“Hello! Nice to see you. Please come in!” You might hear these phrases of greeting quite often during holidays, celebrations or family gatherings.
These social interactions can be difficult for young children, especially if their usual routine has been disrupted or you find yourself in a brand new environment.
If you practice greetings ahead of time however, your child will be comfortable in each new setting and happy to show of their grace and courtesy skills!
Here are a few tips for practicing greetings ahead of time.
A nice handshake, eye to eye, is a great skill for a child to learn and practice. To get started, look your child straight in the eye and say “Hello (name)”. Wait for your child to repeat back what you said, or prompt them with “What’s your name?” Let your child know they can initiate a handshake at any time by walking up to a friend and putting their hand out!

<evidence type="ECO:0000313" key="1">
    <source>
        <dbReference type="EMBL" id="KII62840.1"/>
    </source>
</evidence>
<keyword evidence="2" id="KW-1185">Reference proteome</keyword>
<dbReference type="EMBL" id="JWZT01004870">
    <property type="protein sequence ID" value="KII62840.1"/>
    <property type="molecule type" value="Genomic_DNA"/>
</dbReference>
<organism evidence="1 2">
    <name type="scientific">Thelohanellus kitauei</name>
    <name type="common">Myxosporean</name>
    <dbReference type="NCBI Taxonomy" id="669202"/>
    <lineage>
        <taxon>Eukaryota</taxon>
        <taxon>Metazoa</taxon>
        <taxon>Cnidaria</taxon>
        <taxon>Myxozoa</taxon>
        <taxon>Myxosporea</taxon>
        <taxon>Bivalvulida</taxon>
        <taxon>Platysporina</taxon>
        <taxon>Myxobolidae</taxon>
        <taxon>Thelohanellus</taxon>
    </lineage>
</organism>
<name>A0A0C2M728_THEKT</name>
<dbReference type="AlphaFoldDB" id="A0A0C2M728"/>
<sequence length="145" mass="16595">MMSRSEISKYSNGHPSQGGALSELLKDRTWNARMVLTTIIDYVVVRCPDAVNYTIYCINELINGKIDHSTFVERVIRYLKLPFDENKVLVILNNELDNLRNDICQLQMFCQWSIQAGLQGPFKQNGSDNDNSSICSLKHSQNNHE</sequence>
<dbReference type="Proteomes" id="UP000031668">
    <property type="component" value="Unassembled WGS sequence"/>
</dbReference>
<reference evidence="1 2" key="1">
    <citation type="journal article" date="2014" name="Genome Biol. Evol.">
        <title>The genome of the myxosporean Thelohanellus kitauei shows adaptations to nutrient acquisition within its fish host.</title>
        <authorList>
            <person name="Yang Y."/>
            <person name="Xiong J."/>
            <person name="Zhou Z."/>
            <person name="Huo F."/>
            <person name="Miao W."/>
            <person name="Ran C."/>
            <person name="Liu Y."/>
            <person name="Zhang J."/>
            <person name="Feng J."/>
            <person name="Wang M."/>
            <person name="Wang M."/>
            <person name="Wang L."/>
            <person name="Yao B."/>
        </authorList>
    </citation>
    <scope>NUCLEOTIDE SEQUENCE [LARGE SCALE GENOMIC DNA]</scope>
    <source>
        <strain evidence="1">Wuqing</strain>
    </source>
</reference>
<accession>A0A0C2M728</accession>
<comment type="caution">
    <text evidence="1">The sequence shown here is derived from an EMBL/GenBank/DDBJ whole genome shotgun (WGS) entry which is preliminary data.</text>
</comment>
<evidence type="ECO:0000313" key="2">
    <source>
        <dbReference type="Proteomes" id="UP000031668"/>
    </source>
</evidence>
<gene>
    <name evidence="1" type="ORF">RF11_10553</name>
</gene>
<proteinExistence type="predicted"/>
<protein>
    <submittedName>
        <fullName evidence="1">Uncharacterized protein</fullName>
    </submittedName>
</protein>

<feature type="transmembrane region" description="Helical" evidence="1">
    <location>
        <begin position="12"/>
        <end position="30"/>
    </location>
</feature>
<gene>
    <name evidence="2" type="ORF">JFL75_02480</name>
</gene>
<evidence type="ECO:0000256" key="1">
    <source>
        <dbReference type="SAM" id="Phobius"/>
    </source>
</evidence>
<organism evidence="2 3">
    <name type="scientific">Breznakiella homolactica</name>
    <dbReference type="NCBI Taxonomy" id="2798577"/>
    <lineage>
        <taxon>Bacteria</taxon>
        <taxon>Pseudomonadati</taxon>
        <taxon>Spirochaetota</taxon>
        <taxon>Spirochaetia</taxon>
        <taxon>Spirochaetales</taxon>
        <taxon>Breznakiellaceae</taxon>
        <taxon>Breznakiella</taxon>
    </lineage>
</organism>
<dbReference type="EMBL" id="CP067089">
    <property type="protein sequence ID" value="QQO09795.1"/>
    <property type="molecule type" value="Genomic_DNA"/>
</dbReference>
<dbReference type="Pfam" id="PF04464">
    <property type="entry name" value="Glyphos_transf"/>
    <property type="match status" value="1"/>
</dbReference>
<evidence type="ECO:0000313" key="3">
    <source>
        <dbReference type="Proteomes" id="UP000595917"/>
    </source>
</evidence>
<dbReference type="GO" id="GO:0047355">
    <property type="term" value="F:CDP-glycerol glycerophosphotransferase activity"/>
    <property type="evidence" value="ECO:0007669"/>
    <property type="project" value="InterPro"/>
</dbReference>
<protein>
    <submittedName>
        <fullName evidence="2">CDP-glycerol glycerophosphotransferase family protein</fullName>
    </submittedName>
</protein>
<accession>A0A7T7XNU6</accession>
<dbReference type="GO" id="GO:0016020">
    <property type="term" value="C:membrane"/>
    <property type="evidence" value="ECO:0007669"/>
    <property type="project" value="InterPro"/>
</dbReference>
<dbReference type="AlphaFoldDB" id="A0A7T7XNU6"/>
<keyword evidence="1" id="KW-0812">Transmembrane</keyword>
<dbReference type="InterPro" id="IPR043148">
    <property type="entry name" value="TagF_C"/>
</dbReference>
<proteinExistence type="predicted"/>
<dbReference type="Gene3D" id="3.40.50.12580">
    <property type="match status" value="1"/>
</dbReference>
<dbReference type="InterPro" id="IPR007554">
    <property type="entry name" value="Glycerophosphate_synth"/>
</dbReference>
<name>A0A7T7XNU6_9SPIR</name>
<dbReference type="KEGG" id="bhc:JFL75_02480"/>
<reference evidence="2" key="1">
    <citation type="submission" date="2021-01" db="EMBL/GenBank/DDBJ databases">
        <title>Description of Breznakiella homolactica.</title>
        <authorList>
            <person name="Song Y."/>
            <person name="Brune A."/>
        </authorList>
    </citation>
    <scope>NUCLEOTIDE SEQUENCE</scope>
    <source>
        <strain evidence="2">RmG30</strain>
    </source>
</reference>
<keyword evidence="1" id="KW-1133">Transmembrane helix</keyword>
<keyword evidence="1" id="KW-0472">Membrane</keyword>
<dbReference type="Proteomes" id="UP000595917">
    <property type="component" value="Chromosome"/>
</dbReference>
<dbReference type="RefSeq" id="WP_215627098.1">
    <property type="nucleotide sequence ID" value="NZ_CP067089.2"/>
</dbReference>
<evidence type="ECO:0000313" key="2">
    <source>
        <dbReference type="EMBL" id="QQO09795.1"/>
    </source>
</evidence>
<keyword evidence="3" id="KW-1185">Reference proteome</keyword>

Welcome to our home
A child is constantly navigating what to say and when. If you are hosting guests at your home, ease the transition by giving your child the vocabulary they need to greet guests. Practice walking in the door like a guest, and teach your child that “Welcome to our home” is an appropriate greeting!
Would you like to see my room?
Children LOVE showing off their space, favorite toy, or newest acquisition. This can be a great ice-breaker with guests! Practice this phrase with your child: “Would you like to see my room?” or “Would you like to see my toy?” Just remind your child that it’s ok for your guests to politely decline as well.
No, thank you.
Having guests in your home often increases excitement and energy in an otherwise calm environment. Letting your child know that they have some decision making power, whether it’s about their attire or dinner choices, helps them feel in control. Give them appropriate choices like “Would you like to have a dinner roll or a pita wedge?” And it’s ok to say “No, thank you” in a calm voice too.
Your child is there to enjoy social gatherings! Establishing a few ground rules will go a long way towards making them feel comfortable with any new experience.
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